Moran's remarks on tourism reveal a tension latent within the discourse of Irish nationalism. Nationalists yearned to free Ireland from the yoke of British rule but were critical of the materialism that informed modernity, which was often synonymous in their minds with "Anglicization," famously denounced by Douglas Hyde, President of the Gaelic League, in his speech given to the Irish National Literary Society in 1892 on "The Necessity of De-Anglicizing Ireland." As R. F. Foster suggests, Hyde's de-Anglicization signified anti-materialism (448).Yet while Griffith and Moran were critics of the expansion of tourism in Ireland, both recognized the centrality of economic development to the advancement of Irish national interests. In particular, Moran would have approved of Bloom's interest in modernizing Dublin's infrastructure. In a passage from The Philosophy of Irish Ireland illuminating a difference between Bloom's economic nationalism and the Citizen's racial nationalism in the "Cyclops" episode, Moran decries how Irish nationalists fail to attend to economic issues:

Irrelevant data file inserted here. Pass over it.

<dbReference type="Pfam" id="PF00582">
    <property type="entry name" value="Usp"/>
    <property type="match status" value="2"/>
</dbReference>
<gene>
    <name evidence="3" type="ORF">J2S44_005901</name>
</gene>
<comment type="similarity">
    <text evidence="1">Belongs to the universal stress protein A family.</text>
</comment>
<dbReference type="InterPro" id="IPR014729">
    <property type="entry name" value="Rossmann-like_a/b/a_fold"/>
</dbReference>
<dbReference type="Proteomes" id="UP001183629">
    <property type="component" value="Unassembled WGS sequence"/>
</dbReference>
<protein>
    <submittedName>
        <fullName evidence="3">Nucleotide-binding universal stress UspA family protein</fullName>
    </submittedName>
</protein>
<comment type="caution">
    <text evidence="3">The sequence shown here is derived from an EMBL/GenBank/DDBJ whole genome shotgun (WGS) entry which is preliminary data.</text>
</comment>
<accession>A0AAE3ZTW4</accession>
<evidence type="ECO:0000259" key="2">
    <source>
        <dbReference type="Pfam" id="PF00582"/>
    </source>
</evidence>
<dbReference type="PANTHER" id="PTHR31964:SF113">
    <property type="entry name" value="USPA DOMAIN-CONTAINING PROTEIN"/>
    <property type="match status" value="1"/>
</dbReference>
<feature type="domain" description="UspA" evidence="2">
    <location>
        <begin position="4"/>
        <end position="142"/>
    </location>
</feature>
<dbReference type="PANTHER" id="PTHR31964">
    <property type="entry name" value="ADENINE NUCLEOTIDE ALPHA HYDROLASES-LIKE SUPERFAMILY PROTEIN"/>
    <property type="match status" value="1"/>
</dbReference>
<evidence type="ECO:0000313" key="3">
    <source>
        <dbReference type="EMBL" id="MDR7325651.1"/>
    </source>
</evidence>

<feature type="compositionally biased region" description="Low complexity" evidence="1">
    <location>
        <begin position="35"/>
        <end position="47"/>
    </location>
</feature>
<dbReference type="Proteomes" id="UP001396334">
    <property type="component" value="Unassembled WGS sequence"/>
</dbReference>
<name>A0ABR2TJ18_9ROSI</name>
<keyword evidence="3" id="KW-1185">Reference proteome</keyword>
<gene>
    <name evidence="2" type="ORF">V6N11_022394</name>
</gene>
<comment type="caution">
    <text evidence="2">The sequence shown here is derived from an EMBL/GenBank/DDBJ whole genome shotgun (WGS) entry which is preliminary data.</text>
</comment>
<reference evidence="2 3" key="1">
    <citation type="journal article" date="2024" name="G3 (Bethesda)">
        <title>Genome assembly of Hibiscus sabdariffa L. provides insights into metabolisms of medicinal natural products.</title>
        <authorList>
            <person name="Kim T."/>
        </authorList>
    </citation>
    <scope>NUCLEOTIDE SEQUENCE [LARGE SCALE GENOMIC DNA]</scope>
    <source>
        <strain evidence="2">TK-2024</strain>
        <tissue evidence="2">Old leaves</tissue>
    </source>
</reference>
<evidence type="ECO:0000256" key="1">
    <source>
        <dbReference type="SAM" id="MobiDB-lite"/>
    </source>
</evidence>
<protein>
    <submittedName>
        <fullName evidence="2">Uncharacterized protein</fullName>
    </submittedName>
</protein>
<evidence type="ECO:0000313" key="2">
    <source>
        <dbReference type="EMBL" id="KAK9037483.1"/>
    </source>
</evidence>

And the saddest part of it is that though Ireland is in this peculiarly weak economic position, the efforts of the enthusiasts to arouse her people to the vital necessity of strengthening the nation at this weak point are treated with shameful apathy, and are sometimes looked on with suspicion. The prating mock-rebel has no stomach for such prosy things. I do not believe that it was the intrinsic importance of the Financial Relations Questions which caused it to spring so suddenly into popularity, but the grand opportunity which it offered for indulging in the sensuous pleasure of calling England--what, no doubt, she is--a robber and a cheat. A few years ago I was present at a very able lecture on the economic history of Ireland, after which there was a long discussion. During the course of the discussion even the word economy was scarcely uttered, but the hall rang with the rankest rebel clap-trap that one could wish not to hear. (19-20)
The rebels' indulgent "clap-trap" here anticipates the Citizen's anti-English rants. Furthermore, their suspicion of economic debate finds voice in the narrator of the "Cyclops," who regards the pro-Irish political and economic policies of Sinn Fein with disdain: